Self-help law center
How the courts work
The judicial branch is one of three branches of government. It is responsible for interpreting the laws; the legislative branch makes the laws and the executive branch enforces the laws. For more information about the Wisconsin Court System, visit the resources below.
- Municipal courts
- Circuit courts
- Court of Appeals
- Supreme Court
- Court system structure and how a case moves through the courts
- Contact information
- Selection and role of a jury (Wisconsin jury handbook)
Who's who in the court system
Judge: An elected public official with authority to hear and decide cases in a court of law. Municipal court judges preside over cases originating in their own city involving only local laws and traffic offenses. Circuit court judges are trial court judges with jurisdiction over all kinds of cases. There is a circuit court in each county. Appellate judges review the records of trial court proceedings to interpret the law and correct errors made by the trial courts.
Court commissioner: A lawyer appointed by the circuit judges of a county who, as a judicial officer, exercises many of the functions of a judge, by conducting hearings and making findings and recommendations. Commissioner duties vary from county to county, but may include small claims, preliminary criminal proceedings, and other cases. Commissioners who hear family cases such as divorce, paternity and child support are sometimes referred to as family court commissioners.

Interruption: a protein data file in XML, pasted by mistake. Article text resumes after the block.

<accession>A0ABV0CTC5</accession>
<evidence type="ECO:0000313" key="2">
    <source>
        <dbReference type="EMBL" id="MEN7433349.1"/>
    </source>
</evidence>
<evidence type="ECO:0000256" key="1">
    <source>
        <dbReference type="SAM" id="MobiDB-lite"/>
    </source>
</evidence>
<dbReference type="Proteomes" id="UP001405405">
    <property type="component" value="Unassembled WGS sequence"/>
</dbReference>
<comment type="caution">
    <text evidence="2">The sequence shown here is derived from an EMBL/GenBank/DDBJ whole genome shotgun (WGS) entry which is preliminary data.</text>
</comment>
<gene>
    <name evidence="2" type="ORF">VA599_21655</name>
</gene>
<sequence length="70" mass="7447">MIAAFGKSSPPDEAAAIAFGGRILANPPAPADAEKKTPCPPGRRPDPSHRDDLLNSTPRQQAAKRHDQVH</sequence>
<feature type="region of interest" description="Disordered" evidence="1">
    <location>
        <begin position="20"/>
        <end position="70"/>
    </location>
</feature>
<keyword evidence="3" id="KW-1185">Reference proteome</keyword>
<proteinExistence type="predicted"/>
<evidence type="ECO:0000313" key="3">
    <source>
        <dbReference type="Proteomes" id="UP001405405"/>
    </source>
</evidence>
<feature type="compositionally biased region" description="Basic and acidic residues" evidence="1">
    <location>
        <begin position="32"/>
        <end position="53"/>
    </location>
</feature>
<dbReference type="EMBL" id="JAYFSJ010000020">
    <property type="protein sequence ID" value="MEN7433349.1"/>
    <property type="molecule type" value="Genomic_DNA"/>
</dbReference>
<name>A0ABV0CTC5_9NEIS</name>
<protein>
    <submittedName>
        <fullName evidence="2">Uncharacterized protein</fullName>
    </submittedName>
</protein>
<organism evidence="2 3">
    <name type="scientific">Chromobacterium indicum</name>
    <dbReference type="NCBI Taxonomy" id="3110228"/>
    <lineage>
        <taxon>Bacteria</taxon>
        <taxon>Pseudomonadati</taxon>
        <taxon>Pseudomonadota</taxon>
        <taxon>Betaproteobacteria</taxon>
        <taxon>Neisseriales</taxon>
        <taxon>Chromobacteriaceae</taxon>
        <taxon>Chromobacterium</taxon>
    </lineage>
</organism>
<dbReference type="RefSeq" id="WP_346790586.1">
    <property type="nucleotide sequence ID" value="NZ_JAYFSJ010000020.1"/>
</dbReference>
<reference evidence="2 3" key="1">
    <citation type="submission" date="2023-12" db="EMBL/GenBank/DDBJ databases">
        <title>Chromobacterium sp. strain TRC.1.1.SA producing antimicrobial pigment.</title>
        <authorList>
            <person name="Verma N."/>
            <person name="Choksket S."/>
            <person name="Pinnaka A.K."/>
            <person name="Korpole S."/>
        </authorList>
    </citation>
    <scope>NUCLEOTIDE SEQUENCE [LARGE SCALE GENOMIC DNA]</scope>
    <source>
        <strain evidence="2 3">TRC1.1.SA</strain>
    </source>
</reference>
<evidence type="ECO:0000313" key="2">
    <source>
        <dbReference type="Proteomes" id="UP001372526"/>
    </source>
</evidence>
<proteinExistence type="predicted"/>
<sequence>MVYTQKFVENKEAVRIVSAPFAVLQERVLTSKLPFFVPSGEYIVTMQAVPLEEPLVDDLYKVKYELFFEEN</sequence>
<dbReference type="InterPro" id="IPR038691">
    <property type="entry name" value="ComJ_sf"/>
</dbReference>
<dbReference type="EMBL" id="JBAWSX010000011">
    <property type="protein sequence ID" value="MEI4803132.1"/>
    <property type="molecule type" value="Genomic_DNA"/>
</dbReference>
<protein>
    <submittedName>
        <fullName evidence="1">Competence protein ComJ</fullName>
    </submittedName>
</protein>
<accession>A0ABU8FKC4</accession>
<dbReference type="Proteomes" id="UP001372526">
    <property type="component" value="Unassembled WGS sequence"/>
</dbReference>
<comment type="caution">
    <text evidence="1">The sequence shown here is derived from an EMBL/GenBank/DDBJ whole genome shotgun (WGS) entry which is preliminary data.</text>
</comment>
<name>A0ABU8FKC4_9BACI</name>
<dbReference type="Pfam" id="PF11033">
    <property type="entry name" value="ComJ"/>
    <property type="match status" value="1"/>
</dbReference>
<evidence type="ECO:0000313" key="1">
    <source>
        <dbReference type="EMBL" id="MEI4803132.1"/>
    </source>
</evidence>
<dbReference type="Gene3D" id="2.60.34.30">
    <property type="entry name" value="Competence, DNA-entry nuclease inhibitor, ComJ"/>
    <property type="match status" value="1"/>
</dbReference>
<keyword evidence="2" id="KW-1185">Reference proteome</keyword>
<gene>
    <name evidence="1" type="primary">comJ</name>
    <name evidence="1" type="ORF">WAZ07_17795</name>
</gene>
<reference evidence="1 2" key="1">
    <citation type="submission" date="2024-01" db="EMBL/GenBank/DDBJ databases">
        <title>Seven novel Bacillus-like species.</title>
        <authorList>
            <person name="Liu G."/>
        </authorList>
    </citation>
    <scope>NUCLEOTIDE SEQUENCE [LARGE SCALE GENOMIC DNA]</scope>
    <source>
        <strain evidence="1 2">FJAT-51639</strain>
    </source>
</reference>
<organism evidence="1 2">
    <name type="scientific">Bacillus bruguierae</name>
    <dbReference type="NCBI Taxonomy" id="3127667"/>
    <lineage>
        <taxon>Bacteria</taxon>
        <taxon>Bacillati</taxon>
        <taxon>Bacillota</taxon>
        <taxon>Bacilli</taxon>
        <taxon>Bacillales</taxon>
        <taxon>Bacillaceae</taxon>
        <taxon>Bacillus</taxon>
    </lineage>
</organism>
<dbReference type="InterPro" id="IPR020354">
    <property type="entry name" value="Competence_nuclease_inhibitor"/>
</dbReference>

Court reporter: A person who makes a word-for-word record of what is said in court and produces a written transcript of the proceedings upon request.
Clerk of court: An elected county official who receives legal pleadings, issues subpoenas and warrants, enters judgments and collects fines, and keeps records of court proceedings.
Clerk: A member of the clerk of courts staff, who provides in-court assistance to the judge. The clerk keeps track of documents, exhibits, scheduling, and keeps an abbreviated record of court proceedings.
Bailiff: A court officer who keeps order in the courtroom and has custody of the jury. The bailiff may be from the county sheriff's department.
Judicial assistant: An administrative assistant to a judge who provides clerical support.
Interpreter: An officer of the court who interprets court proceedings between English and another language. Interpreters may work on contract with the court or as county employees.
Register in probate: A county official appointed by the circuit judges who keeps records of court proceedings in probate cases and oversees the administration of estates. Probate cases include wills, trusts, guardianships, and mental health commitment hearings. This position is similar to the clerk of court and sometimes part of the clerk of courts office.
Juvenile clerk: A county official appointed by the circuit judges who keeps records of court proceedings in juvenile cases including juvenile delinquency, juveniles in need of protective services, and CHIPS (child abuse and neglect.) This position is usually combined with the Register in Probate, but sometimes is an employee of the clerk of courts office. Not all counties have a separately appointed juvenile clerk.
Sheriff: An elected county official responsible for law enforcement and public safety. The sheriff serves complaints, subpoenas, and warrants.
Attorney: A trained and licensed advocate, counsel, or agent who handles cases in the courts or manages the legal affairs of a client. Attorneys may be in private practice, work for the government, or work for a business or nonprofit group.